and Company, LLC
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By: Andrew Fredman
Jay Hollander, Esq. is the principal of Hollander and Company LLC, www.hollanderco.com, a New York City law firm concentrating its efforts in the protection and development of property interests relating to real property, intellectual property and commercial interests, as well as related litigation.
The content of this article is intended to provide general information relating to its subject matter. Providing it does not establish any attorney-client relationship and does not constitute legal advice. Personal advice in the context of a mutually agreed attorney-client relationship should be sought about your specific circumstances.
There was much fanfare several months ago when the press announced that the New York City Department of Buildings ("DOB") had agreed to simplify its requirements for the legal connection of two adjacent apartments in the same building. In fact, the DOB's procedures for such simplification had been in effect for many years--the reason for the fanfare that greeted such announcement was merely recognition of the fact that the DOB had streamlined one component of the process. A simple review follows.
Under the new appellations which have been around since computerization at the DOB, there are three kinds of Alteration filings at the DOB. Alteration Type III applications are the simplest and relate to one kind of work type only--a plumbing fixture, a boiler, minor carpentry--in essence, a minor amount of work. Alteration Type II applications are more complicated and are used when there are several trades involved-- for instance, plumbing and carpentry and masonry on the same project--when there is no change to use, egress or occupancy.
These are the most common form and used to be called Directive 14 Building Notices". Alteration Type I applications are the most complicated because they relate to the use of several trades or when there is a change to use, egress or occupancy. These are used when a project adds square footage, or a commercial building is converted to residential, or when the egress flow out of a building is to be altered. These Type I applications require a New or Amended Certificate of Occupancy ( CO") at the completion of the project, which is a timely and expensive proposition.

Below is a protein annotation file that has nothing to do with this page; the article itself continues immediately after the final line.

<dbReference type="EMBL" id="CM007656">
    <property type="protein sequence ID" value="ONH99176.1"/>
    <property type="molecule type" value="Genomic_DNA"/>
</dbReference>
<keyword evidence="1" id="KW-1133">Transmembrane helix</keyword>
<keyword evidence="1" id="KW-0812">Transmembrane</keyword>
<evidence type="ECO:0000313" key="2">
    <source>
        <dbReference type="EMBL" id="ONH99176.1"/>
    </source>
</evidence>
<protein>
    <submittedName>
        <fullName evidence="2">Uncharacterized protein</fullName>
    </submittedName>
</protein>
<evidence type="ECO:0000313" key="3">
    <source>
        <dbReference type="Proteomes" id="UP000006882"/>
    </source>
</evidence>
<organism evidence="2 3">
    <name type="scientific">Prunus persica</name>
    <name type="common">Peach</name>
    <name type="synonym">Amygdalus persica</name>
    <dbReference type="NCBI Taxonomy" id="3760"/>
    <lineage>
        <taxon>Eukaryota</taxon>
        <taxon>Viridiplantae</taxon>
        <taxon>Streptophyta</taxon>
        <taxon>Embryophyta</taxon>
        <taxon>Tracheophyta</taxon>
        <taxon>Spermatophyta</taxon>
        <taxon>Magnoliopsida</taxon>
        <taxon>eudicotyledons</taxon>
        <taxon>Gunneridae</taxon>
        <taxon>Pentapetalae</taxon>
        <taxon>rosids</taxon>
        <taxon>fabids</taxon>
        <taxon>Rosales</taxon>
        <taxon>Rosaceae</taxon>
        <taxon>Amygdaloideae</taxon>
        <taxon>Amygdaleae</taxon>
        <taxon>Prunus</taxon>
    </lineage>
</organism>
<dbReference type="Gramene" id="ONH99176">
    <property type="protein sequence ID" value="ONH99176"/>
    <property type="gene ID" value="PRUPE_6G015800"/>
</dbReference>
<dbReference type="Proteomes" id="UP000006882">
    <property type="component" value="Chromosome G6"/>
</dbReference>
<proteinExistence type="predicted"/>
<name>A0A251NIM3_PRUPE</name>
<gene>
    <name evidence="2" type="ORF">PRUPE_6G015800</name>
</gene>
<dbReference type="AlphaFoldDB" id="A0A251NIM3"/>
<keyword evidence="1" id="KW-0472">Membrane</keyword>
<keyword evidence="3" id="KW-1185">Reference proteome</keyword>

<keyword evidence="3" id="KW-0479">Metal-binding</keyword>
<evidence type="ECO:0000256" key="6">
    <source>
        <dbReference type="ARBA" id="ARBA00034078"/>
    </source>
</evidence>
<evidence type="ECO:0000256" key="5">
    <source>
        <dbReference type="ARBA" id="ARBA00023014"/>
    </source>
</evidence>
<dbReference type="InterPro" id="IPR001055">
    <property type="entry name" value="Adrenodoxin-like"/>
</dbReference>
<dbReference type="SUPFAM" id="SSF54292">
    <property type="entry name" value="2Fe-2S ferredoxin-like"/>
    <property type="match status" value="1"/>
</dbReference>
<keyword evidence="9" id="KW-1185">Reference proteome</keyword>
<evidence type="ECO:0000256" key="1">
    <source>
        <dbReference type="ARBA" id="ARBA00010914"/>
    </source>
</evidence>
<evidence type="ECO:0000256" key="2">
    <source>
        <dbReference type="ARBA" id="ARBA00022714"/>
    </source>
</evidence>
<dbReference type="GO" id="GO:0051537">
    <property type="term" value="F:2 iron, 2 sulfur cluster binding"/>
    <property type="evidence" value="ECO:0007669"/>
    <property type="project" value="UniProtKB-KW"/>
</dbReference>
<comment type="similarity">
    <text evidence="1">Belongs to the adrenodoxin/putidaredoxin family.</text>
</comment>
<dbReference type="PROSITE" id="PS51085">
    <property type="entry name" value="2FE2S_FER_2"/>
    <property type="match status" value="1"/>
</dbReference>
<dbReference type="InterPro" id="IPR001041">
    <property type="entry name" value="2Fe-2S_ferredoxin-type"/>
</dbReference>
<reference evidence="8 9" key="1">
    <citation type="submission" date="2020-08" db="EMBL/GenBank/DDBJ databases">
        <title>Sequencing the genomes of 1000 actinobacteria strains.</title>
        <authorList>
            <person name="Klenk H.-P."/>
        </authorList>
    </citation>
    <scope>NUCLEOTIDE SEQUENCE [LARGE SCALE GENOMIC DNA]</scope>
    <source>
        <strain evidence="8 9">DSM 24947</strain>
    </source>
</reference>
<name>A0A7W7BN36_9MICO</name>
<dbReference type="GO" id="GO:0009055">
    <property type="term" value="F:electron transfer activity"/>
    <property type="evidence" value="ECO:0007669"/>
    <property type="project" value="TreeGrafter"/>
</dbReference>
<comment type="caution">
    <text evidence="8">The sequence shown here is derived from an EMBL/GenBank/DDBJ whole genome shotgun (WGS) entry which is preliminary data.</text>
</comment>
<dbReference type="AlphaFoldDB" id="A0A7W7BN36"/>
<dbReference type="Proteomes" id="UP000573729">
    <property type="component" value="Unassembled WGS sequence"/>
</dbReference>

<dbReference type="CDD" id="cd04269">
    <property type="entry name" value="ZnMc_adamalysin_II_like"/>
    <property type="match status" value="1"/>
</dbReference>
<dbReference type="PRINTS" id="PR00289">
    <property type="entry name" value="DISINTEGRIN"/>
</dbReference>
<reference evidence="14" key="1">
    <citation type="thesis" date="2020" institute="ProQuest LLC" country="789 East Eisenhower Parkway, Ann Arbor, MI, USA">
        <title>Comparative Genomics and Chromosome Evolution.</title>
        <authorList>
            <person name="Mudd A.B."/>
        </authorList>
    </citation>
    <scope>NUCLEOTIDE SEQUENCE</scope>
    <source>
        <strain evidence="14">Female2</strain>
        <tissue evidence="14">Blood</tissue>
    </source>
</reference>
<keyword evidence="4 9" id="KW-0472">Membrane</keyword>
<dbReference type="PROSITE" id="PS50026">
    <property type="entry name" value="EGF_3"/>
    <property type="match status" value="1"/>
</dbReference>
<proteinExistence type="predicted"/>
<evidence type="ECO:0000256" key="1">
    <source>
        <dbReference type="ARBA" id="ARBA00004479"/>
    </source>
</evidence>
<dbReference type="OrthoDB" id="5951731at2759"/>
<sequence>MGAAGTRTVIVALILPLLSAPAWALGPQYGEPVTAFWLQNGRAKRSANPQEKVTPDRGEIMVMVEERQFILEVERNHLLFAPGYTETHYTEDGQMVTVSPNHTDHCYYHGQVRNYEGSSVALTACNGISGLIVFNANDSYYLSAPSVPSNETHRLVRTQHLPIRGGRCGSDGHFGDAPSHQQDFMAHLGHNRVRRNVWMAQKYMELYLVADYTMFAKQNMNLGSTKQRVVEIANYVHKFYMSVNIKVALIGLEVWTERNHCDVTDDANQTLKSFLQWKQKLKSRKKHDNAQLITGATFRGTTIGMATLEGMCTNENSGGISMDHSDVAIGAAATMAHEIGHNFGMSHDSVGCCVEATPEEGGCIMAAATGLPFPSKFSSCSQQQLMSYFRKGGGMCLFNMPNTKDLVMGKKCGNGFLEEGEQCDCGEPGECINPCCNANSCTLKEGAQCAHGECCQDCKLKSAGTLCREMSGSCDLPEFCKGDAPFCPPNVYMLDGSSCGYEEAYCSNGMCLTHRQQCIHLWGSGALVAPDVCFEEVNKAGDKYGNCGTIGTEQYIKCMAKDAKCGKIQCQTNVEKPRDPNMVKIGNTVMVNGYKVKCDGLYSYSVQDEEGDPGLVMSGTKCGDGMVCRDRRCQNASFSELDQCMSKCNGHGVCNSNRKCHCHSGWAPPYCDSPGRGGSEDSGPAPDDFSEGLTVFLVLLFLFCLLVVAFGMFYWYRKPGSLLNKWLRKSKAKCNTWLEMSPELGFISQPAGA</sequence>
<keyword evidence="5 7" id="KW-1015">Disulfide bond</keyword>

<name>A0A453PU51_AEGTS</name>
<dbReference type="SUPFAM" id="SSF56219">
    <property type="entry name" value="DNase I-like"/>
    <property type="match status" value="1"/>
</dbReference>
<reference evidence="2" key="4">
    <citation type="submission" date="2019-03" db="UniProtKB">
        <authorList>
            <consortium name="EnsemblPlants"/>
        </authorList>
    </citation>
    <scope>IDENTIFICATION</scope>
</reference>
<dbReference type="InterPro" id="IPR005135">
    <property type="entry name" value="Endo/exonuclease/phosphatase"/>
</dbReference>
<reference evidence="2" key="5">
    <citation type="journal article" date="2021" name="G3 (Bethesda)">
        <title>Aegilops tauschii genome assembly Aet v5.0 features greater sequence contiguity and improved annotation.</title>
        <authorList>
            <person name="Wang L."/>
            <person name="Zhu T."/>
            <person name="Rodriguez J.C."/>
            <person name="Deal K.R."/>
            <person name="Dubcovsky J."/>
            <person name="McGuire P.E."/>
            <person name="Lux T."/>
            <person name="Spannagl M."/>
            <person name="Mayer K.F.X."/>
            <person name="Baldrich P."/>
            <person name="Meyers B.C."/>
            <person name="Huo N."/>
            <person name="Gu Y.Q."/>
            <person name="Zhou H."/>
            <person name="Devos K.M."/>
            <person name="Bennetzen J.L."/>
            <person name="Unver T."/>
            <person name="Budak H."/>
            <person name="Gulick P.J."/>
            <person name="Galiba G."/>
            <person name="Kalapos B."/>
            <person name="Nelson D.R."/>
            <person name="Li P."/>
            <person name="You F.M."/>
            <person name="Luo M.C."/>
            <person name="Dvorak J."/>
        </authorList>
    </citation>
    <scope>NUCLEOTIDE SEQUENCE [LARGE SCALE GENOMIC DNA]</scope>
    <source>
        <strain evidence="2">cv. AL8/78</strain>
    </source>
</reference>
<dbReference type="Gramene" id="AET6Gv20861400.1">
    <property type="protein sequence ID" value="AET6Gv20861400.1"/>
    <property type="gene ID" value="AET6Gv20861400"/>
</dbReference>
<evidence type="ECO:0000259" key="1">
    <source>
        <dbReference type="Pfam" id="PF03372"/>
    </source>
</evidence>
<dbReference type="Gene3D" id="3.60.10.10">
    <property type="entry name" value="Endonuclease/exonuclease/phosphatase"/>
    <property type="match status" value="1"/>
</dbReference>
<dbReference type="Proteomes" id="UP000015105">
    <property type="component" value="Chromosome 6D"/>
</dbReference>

In the old days, prior to the announcement about the simplified procedure, it was widely perceived that the only way to combine two adjacent apartments would be to proceed with an Alteration Type I application and change the CO. It was little known that in 1968, the City Charter was amended to allow the combining of adjacent apartments without a CO change, provided that the application received a Reconsideration from the appropriate DOB official allowing such change. The new" procedure announced in several months ago and officially approved and distributed in a Departmental Memo dated November 3, 1997, allowed for the legal combining of two adjacent units without such Reconsideration process or essentially as-of-right. In announcing the rules, the Memo stated:
"An Alteration Type II application may be filed for such combining of apartments with the following restrictions: